Reminder: Wei Wang Ph.D Oral Defense 08/07/2008 (Tomorrow)

Wei Wang mailvv at stanford.edu
Wed Aug 6 22:01:47 PDT 2008


Ph.D Oral Defense Wei Wang
----- Original Message ----- 
From: Diane Shankle 
To: ee-students at lists.stanford.edu 
Sent: Friday, August 01, 2008 11:59 AM
Subject: Ph.D Oral Defense Wei Wang




Title:       Titanium Oxide Nonvolatile Memory Device and its Application


Name:     Wei Wang


Advisor:  Prof.  Simon Wong


Time:      2pm, Thursday, August 7th, 2008 (refreshments at 1:45pm)


Place:     CISX Auditorium


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With the memory cost per bit reducing at very aggressive rates, nonvolatile memories (NVM) have seen explosive growth in the last few years in electronic applications such as memory cards, cell phones, and other consumer electronic devices. On the other hand, FLASH as the current mainstream nonvolatile memory, is facing major scaling difficulties due to non-scalability of dielectric and cell to cell interference. While FLASH is predicted to reach its definite limit beyond 22nm, non-charge-storage nonvolatile memories are being researched as alternatives.





Resistive switching in transition metal oxide (TMO) thin films, such as TiOx and NiO, has raised great interests for possible applications in nonvolatile memories due to their excellent CMOS process compatibility, promising scalability and low manufacturing cost.





One extremely undesirable characteristic of TiOx NVM devices is that all fresh devices have to go through a "forming process" before they can be further switched on and off. The forming process is a high-voltage stress (~2Vdd), which is a major obstacle for widespread adoption in products. We pioneered a fabrication process which allows in-situ deposition of the bottom electrode, metal oxide and top electrode The process has been demonstrated to eliminate high voltage forming in TiOx resistive switching devices.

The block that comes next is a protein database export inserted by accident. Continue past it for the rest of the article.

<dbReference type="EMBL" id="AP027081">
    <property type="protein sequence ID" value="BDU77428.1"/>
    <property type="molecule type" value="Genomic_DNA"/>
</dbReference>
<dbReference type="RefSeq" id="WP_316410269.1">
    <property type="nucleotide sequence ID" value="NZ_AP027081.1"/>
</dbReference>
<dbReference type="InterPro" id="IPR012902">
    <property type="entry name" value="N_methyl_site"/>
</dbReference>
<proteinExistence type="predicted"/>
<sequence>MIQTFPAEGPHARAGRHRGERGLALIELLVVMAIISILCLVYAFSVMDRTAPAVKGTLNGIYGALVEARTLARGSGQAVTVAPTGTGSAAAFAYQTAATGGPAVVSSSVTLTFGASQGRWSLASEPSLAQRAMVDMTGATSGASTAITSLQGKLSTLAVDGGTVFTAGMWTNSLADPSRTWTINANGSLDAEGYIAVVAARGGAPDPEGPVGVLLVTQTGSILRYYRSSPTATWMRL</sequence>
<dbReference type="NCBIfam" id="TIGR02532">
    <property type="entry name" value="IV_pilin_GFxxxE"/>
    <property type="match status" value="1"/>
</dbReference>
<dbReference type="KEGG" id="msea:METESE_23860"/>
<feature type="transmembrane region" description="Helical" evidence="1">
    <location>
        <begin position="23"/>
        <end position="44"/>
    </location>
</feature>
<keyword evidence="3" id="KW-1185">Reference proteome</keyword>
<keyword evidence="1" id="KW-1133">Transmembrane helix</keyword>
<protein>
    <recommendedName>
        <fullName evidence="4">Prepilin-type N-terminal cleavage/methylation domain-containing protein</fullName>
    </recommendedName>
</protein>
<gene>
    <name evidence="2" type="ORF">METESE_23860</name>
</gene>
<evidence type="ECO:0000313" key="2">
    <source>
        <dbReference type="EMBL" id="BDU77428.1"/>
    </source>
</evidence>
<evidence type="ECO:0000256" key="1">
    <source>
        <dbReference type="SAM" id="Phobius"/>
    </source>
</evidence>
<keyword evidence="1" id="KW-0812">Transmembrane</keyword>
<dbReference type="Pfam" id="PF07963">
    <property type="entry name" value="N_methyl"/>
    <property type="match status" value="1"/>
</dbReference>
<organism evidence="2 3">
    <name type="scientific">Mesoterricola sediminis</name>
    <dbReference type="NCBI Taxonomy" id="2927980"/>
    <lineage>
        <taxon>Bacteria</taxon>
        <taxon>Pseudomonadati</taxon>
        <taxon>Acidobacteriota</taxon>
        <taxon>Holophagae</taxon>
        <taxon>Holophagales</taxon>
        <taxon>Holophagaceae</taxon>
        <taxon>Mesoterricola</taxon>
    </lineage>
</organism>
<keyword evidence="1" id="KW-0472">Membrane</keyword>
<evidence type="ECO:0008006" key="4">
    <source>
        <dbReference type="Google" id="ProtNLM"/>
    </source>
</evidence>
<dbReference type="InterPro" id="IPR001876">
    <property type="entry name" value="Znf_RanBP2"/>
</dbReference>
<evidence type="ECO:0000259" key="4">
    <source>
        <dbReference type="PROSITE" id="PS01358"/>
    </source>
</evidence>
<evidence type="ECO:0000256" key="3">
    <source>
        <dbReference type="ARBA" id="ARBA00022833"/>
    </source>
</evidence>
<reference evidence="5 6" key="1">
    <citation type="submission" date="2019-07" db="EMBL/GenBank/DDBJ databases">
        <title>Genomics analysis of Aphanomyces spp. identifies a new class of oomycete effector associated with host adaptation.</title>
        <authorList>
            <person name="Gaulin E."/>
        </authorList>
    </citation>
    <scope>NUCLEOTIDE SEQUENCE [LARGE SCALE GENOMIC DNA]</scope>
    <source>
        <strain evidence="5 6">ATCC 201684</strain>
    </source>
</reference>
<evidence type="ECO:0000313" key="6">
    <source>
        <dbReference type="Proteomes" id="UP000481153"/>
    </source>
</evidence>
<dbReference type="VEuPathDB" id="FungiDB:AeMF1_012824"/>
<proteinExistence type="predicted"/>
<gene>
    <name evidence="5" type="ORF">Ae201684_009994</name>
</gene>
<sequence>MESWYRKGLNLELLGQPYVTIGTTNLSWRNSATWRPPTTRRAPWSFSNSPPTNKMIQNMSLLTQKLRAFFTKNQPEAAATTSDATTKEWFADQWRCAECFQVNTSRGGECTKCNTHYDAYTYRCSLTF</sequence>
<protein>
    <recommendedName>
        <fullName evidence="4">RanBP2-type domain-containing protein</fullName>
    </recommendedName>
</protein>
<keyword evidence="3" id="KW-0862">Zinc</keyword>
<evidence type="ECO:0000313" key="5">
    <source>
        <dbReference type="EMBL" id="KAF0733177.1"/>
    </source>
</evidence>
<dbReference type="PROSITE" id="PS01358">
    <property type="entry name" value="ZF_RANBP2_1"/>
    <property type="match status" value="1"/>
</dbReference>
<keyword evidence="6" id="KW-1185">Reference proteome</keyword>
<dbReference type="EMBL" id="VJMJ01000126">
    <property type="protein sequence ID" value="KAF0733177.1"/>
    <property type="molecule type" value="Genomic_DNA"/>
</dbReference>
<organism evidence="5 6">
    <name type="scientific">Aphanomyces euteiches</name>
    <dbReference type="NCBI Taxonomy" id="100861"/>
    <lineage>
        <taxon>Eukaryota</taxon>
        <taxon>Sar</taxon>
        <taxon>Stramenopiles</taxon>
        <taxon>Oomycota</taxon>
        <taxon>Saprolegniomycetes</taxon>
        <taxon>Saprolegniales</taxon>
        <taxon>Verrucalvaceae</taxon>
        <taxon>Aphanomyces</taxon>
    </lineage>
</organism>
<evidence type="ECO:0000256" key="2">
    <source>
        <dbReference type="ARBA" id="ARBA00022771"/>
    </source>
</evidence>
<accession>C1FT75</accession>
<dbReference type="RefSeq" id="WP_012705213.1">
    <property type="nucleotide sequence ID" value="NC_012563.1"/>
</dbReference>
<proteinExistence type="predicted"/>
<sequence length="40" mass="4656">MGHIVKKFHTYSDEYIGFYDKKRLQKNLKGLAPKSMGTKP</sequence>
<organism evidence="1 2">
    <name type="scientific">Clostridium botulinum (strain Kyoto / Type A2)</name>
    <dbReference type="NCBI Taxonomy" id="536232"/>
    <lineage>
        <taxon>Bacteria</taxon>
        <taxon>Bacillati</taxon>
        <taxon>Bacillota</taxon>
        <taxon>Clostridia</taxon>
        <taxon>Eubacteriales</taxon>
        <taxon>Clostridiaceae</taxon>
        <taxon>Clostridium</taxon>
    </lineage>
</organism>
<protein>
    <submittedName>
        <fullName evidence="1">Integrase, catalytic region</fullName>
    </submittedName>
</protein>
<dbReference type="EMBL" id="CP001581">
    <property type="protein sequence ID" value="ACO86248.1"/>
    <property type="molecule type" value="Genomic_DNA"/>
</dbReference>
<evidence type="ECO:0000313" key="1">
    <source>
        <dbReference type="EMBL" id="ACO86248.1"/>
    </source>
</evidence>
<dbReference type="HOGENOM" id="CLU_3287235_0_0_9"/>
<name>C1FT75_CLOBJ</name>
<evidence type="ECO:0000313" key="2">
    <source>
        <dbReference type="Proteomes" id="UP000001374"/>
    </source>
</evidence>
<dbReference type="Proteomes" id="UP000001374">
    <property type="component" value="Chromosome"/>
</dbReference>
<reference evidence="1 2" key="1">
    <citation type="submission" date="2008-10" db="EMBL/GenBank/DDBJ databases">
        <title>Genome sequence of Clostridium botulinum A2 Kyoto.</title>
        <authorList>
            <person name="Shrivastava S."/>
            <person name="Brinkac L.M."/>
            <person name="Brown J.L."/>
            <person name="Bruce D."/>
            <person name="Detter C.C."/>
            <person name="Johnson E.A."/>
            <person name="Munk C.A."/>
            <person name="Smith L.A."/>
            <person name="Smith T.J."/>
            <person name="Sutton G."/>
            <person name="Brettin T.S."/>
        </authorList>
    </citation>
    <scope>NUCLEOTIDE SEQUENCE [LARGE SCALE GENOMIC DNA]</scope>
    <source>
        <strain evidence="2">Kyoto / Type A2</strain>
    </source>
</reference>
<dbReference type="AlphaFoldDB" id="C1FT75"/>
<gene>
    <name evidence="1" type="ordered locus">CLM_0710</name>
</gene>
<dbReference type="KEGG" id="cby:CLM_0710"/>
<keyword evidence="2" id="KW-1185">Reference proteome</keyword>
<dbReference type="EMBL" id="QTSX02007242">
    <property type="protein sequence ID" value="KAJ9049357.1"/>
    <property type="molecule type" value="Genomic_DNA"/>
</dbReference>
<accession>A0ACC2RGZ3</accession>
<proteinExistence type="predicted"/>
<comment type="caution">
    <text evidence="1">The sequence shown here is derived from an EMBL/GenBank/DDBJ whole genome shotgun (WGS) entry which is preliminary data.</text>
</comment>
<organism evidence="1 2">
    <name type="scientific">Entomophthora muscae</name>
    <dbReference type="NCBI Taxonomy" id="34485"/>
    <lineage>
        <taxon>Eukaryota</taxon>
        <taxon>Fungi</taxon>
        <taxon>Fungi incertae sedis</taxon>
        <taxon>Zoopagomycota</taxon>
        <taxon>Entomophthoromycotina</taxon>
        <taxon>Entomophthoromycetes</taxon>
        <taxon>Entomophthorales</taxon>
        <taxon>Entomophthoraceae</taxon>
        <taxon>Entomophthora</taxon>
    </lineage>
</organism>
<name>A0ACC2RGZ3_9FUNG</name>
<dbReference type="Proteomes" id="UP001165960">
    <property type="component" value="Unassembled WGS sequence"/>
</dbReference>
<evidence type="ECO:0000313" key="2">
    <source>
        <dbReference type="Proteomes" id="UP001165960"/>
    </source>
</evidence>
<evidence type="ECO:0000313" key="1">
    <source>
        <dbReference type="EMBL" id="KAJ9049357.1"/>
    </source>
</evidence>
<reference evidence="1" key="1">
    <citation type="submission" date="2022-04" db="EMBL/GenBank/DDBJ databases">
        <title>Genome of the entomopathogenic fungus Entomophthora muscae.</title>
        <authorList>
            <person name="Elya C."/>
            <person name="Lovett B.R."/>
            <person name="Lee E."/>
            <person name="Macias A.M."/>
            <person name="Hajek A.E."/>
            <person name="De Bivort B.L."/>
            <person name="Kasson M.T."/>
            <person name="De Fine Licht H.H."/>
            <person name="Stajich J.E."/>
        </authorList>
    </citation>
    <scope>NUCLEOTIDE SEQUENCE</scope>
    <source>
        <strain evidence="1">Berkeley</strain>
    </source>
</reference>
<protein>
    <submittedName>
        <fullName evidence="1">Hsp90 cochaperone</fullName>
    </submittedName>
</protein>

TiOx NVM device can switch in both unipolar and bipolar modes. A novel cross-point structure is built to understand the physics of resistive switching in both modes.  Our experiments reveal that unipolar and bipolar switching have different working mechanisms: unipolar switching can be explained by thermal dissolution model, and bipolar switching by local redox reaction model. Conductive filament is destroyed during unipolar switching, but can be reused during bipolar switching, which suggests that bipolar switching may have better endurance.


One possible application of TiOx NVM device is nonvolatile SRAM (NVSRAM), a technology seeking to solve the problem of rapidly increasing SRAM leakage power in embedded systems. To reduce SRAM leakage power, we propose a nonvolatile SRAM cell with two back-up nonvolatile memory devices. This novel cell offers non-volatile storage, thus allowing selected blocks of SRAM to be powered down during operation, which completely eliminates their leakage power. There is no area penalty in this approach and only a slight performance penalty of less than 15% is anticipated. It is also shown that power savings resulting from the NVSRAM approach increase with technology scaling, for both high speed and general purpose processors.









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